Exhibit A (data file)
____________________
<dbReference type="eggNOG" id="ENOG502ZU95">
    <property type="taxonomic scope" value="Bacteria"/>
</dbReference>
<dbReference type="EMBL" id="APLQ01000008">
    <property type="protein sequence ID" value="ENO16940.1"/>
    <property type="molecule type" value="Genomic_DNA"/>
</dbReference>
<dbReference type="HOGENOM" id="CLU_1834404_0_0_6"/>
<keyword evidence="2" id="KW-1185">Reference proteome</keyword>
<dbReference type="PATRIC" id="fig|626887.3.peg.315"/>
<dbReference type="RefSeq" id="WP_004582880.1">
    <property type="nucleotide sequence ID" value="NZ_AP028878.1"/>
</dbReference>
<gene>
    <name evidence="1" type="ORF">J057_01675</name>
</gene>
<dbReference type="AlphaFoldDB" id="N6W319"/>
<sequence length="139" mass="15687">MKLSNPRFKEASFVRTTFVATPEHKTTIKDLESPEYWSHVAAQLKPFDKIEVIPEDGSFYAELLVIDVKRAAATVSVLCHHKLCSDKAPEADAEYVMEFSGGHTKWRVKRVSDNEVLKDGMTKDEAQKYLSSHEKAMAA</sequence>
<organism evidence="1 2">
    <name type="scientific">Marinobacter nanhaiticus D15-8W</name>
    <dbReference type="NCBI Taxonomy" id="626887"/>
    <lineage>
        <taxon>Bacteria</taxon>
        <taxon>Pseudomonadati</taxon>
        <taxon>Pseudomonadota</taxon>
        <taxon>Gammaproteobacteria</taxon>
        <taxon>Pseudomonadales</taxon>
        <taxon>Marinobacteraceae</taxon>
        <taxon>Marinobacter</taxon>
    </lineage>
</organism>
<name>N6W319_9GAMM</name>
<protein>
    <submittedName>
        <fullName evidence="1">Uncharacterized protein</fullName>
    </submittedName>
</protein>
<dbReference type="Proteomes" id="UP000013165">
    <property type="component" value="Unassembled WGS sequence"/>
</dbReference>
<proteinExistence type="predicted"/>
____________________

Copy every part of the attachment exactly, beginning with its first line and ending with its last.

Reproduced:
<dbReference type="eggNOG" id="ENOG502ZU95">
    <property type="taxonomic scope" value="Bacteria"/>
</dbReference>
<dbReference type="EMBL" id="APLQ01000008">
    <property type="protein sequence ID" value="ENO16940.1"/>
    <property type="molecule type" value="Genomic_DNA"/>
</dbReference>
<dbReference type="HOGENOM" id="CLU_1834404_0_0_6"/>
<keyword evidence="2" id="KW-1185">Reference proteome</keyword>
<dbReference type="PATRIC" id="fig|626887.3.peg.315"/>
<dbReference type="RefSeq" id="WP_004582880.1">
    <property type="nucleotide sequence ID" value="NZ_AP028878.1"/>
</dbReference>
<gene>
    <name evidence="1" type="ORF">J057_01675</name>
</gene>
<dbReference type="AlphaFoldDB" id="N6W319"/>
<sequence length="139" mass="15687">MKLSNPRFKEASFVRTTFVATPEHKTTIKDLESPEYWSHVAAQLKPFDKIEVIPEDGSFYAELLVIDVKRAAATVSVLCHHKLCSDKAPEADAEYVMEFSGGHTKWRVKRVSDNEVLKDGMTKDEAQKYLSSHEKAMAA</sequence>
<organism evidence="1 2">
    <name type="scientific">Marinobacter nanhaiticus D15-8W</name>
    <dbReference type="NCBI Taxonomy" id="626887"/>
    <lineage>
        <taxon>Bacteria</taxon>
        <taxon>Pseudomonadati</taxon>
        <taxon>Pseudomonadota</taxon>
        <taxon>Gammaproteobacteria</taxon>
        <taxon>Pseudomonadales</taxon>
        <taxon>Marinobacteraceae</taxon>
        <taxon>Marinobacter</taxon>
    </lineage>
</organism>
<name>N6W319_9GAMM</name>
<protein>
    <submittedName>
        <fullName evidence="1">Uncharacterized protein</fullName>
    </submittedName>
</protein>
<dbReference type="Proteomes" id="UP000013165">
    <property type="component" value="Unassembled WGS sequence"/>
</dbReference>
<proteinExistence type="predicted"/>